Remarkably, the Hanover Junction station still stands, although the branch to Hanover (to the left in the photo) got torn up during the Depression. The Northern Central (to the right) connected Baltimore, York, Harrisburg, and Sunbury, and after the Pennsylvania Railroad took it over it became a major secondary line, with double track and block signals. Due to the fairly steep grades on the route, passenger trains routinely rated double-headed K4s Pacifics, and even as late as 1955 six through trains ran in each direction daily, as the Pennsy ran the Washington sections of many of its long-distance trains via the Northern Central, connecting to the main line trains at Harrisburg. (The six northbound trains that year included the combined Metropolitan/Buffalo Day Express, the St. Louisan, the combined Liberty Limited/Red Arrow, the combined Indianapolis Limited/Spirit of St. Louis, the combined Admiral/Clevelander/Pennsylvania Limited/Penn Texas/Northern Express/Dominion Express, and the combined Statesman/Gotham Limited; only the very first of those stopped anywhere in the 56 miles between Baltimore and York, oddly enough at New Freedom and Glen Rock, only four miles apart.) In 1971, the Buffalo Day Express northbound and Baltimore Day Express southbound quit running the day before Amtrak took over what remained of the Penn Central's long-distance trains, and passenger service on the line ceased. The next year, Hurricane Agnes did significant damage to the line, and Penn Central applied to abandon it; the state of Maryland used the southernmost 14 miles to put in a light-rail system serving Baltimore, and turned the rest of the right-of-way to the state line into a rail-trail, while York County bought the remains from the state line up to York and leased the one remaining track to a freight operator (the Pennsy had pulled up one of the mains by the mid-'60s), using the other half of the right-of-way for its own rail-trail.
I visited Steam Into History in December of 2013, chasing the train for three trips over the length of the line, between New Freedom and Hanover Junction, on a cold and clear day. The almost-brand-new 4-4-0 (built by the Kloke Locomotive Works in Illinois, to the blueprints of the replicas that operate at the Golden Spike National Historic Site in Utah) looked and sounded fine; sure, she has big knuckle couplers on the front and rear, instead of the historically-accurate -- and deadly -- link-and-pin, and air hoses (not to mention an air pump and air brakes), and modern injectors, and she burns oil rather than wood -- but doesn't she look lovely in the early-morning light?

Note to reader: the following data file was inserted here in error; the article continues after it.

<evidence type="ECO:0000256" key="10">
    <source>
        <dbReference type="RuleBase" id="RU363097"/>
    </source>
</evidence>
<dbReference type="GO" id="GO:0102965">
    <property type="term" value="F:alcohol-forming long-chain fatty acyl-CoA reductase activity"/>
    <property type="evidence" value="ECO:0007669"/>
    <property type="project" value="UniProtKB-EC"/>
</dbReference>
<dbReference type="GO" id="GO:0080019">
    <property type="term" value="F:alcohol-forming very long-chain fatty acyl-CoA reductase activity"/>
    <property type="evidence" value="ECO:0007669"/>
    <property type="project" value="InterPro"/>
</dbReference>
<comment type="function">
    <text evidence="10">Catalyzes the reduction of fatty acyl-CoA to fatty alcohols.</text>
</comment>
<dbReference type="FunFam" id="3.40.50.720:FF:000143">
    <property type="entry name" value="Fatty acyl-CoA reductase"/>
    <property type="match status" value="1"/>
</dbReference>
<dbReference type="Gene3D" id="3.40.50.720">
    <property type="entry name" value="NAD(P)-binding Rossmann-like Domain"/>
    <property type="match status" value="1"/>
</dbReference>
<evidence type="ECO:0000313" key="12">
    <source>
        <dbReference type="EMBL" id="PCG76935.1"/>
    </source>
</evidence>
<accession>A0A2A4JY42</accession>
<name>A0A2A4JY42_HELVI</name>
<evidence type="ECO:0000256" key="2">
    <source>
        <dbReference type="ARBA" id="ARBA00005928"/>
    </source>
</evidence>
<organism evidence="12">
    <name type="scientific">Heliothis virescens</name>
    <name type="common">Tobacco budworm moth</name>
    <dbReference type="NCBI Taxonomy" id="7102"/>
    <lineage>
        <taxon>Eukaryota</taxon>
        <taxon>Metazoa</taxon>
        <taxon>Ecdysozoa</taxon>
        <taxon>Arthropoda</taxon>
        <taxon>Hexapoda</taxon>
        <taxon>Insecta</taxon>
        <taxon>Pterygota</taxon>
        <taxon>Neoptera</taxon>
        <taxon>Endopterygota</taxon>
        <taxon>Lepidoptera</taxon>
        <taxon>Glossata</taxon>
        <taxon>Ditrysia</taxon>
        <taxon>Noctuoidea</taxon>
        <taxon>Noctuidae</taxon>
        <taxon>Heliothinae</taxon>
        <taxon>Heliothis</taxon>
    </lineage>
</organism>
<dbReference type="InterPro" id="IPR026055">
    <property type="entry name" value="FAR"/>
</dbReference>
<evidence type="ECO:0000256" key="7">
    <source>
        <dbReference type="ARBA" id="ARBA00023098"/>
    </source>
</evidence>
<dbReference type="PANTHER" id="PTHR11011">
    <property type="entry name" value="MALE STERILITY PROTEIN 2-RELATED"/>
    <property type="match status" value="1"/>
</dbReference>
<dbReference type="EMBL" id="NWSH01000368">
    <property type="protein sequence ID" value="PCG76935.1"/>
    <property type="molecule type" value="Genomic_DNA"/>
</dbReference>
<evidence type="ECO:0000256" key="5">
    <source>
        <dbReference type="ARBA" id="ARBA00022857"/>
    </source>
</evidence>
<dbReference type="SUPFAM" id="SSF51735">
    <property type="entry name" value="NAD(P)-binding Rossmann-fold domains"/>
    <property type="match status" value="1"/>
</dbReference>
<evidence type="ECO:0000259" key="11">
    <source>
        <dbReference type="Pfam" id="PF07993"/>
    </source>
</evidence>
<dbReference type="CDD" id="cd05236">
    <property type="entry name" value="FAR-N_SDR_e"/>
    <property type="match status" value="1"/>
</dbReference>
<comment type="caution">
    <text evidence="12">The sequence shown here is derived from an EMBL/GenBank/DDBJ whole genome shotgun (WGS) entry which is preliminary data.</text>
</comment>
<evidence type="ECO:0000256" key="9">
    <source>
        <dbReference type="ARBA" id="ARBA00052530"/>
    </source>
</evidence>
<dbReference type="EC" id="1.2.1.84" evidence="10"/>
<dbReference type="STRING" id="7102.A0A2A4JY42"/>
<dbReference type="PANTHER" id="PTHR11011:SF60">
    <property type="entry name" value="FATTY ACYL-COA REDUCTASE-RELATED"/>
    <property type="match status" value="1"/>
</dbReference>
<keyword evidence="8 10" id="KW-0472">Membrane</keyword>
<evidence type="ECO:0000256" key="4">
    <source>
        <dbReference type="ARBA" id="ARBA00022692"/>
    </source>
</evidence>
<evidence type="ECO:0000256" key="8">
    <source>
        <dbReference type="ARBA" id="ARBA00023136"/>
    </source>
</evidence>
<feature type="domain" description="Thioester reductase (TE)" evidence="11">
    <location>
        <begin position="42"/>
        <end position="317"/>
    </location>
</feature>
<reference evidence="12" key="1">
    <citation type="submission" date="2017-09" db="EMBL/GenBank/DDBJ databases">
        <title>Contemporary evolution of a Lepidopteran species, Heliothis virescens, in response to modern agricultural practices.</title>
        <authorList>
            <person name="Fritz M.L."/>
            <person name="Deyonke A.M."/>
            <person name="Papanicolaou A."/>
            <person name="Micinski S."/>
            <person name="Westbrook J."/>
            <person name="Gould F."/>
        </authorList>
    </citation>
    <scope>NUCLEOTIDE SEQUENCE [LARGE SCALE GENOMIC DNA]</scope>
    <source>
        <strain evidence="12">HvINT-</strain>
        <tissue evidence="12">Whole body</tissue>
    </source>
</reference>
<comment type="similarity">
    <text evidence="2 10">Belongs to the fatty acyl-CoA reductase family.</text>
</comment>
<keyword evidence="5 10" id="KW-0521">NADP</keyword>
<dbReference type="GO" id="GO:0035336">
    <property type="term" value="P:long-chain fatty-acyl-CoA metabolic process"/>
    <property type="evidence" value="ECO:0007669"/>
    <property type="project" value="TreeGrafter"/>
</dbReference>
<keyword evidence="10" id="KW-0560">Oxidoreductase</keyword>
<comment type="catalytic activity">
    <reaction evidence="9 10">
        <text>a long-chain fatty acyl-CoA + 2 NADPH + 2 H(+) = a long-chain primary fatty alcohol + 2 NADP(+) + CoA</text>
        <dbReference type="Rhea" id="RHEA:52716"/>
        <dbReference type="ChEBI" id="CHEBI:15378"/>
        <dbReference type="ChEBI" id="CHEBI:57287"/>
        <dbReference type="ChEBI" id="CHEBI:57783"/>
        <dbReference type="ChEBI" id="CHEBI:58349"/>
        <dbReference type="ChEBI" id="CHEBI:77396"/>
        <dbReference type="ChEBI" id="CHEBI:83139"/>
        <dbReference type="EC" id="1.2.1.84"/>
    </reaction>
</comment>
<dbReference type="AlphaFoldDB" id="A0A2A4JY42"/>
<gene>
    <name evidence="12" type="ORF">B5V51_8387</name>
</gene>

And it seems churlish not to simply enjoy what the train looks like in the countryside between Glen Rock and Hanover Junction:
I spent enough time photographing the various activity around the engine that by train time I had not thought to go to the car and put on the wide-angle zoom lens that I would want in the cab, so I had to take my ride without the intended hardware. With no runaround anywhere except at New Freedom, Steam Into History trains run with the engine on the south end at all times, so #17 pushed the three coaches away from the station. It did not have to push for long: The track drops fairly precipitously all the way to Glen Rock, and Stephen hardly had to open the throttle to keep the train at the prescribed 15 miles per hour. The conductor rode the lead platform and made frequent calls on the radio to Stephen, who kept the mic in his lap so he would not have to continually hang it up and pick it up again: "Clear for 10." "Clear for 20." Even from the back of the train, Stephen blew the whistle for all of the crossings -- here, Taylor Hill Road and West Clearview Drive:
Ted likewise has to take care not to eject himself from the cab when leaning out:
As we rocked along, I kept thinking of the doubleheaded K4s that once would have tackled this grade with the Admiral/Clevelander/Pennsylvania Limited/Penn Texas/Northern Express/Dominion Express in tow, at three or four times the speed. I had no complaints about getting this cabride, but think of the exhilaration of riding one of those!